Looking back at console launch line-ups of the past, the racing genre seems to always have a presence. For PlayStation systems, it was always a Ridge Racer, until the PlayStation 4. And with DriveClub pushed back, Need for Speed: Rivals is the only choice for gamers itching to push the pedal to the metal on Sony’s sleek new machine. Rivals is the whopping twentieth game in the racing franchise, but Electronic Arts hasn’t let the latest entry falter behind the competition. Slick visuals powered by the Frostbite engine, seamless integration of multiplayer into the campaign, and weapons make Need for Speed: Rivals an exciting experience for everyone. It’s accessible to less hardcore virtual racers like me, who may be turned off by more realistic titles like Gran Turismo.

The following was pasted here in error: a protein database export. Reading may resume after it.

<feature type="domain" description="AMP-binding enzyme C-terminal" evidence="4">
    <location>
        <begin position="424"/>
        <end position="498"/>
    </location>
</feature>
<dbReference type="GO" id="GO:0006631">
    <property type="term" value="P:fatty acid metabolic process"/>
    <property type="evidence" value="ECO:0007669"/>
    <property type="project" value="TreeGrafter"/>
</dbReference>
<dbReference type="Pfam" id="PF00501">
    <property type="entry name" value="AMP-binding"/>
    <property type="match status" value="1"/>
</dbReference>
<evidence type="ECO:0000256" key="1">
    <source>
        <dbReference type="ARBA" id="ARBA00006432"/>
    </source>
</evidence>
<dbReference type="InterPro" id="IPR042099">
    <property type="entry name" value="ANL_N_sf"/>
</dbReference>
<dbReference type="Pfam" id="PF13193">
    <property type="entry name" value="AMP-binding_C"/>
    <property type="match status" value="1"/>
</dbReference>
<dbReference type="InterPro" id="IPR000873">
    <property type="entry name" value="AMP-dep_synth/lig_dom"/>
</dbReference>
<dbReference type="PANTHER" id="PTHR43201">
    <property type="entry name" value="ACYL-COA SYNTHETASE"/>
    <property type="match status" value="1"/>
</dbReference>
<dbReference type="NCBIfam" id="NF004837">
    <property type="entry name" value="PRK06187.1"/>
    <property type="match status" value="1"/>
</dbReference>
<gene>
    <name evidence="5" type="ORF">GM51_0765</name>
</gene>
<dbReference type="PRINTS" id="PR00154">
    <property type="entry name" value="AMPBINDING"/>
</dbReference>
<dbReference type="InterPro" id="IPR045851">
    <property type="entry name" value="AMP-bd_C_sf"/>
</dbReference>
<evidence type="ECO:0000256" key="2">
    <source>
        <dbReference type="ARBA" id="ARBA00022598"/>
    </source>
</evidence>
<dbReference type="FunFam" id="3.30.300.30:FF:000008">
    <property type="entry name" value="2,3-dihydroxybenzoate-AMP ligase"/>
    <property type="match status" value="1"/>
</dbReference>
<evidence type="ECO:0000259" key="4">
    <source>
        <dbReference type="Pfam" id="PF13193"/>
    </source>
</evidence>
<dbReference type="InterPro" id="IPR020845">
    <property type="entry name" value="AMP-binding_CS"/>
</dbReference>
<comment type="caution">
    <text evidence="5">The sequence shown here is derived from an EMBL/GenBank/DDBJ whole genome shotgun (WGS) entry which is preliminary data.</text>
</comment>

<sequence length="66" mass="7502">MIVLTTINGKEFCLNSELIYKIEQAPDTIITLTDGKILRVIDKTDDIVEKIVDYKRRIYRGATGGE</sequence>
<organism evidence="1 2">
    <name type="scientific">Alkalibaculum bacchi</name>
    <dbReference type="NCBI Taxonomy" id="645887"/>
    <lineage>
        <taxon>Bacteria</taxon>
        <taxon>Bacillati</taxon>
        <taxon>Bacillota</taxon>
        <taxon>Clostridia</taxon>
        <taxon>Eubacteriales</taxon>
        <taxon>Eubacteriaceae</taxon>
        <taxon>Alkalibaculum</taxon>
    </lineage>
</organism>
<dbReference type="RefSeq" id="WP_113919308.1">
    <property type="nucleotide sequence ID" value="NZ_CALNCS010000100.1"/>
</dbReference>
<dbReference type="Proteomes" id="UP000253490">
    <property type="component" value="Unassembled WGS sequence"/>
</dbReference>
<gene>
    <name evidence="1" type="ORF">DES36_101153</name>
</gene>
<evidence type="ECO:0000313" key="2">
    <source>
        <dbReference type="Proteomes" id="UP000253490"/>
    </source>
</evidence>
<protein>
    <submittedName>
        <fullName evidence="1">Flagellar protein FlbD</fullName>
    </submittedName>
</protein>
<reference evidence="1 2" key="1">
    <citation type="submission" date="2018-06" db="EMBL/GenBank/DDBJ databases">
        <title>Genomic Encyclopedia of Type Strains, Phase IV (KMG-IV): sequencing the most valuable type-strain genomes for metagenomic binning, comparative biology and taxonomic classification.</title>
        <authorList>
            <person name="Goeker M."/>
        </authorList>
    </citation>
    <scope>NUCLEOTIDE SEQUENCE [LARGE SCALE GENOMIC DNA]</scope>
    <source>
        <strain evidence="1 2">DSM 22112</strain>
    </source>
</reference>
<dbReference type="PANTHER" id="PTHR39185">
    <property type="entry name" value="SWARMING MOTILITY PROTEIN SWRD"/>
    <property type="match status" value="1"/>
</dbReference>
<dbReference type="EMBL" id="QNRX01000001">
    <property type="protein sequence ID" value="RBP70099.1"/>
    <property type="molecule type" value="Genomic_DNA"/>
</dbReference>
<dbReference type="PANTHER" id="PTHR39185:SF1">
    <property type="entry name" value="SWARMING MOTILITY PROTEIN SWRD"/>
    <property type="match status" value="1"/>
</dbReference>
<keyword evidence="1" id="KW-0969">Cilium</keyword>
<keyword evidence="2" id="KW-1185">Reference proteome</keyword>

When I jumped into Rivals, I was surprised to see a lack of a multiplayer selection at the main menu. Developer Ghost Games blurred the line between what is multiplayer and single player with the AllDrive social matchmaking system. Your friends and other players can seamlessly enter and leave the open world game you’re currently playing. Think of it as Journey except with high-speed cops and robbers. AllDrive works surprisingly well and is never intrusive, except in one situation: when the player designated as the host leaves. When that happened, it really killed my groove as I’d often be speeding down the highway and my screen would cut to an on-screen display showing me everyone’s progress with transferring to a new host. These instances didn’t happen a lot for me, but when they did, it was an adrenaline buzz kill. It would have been nice for Rivals to include local split-screen multiplayer as well.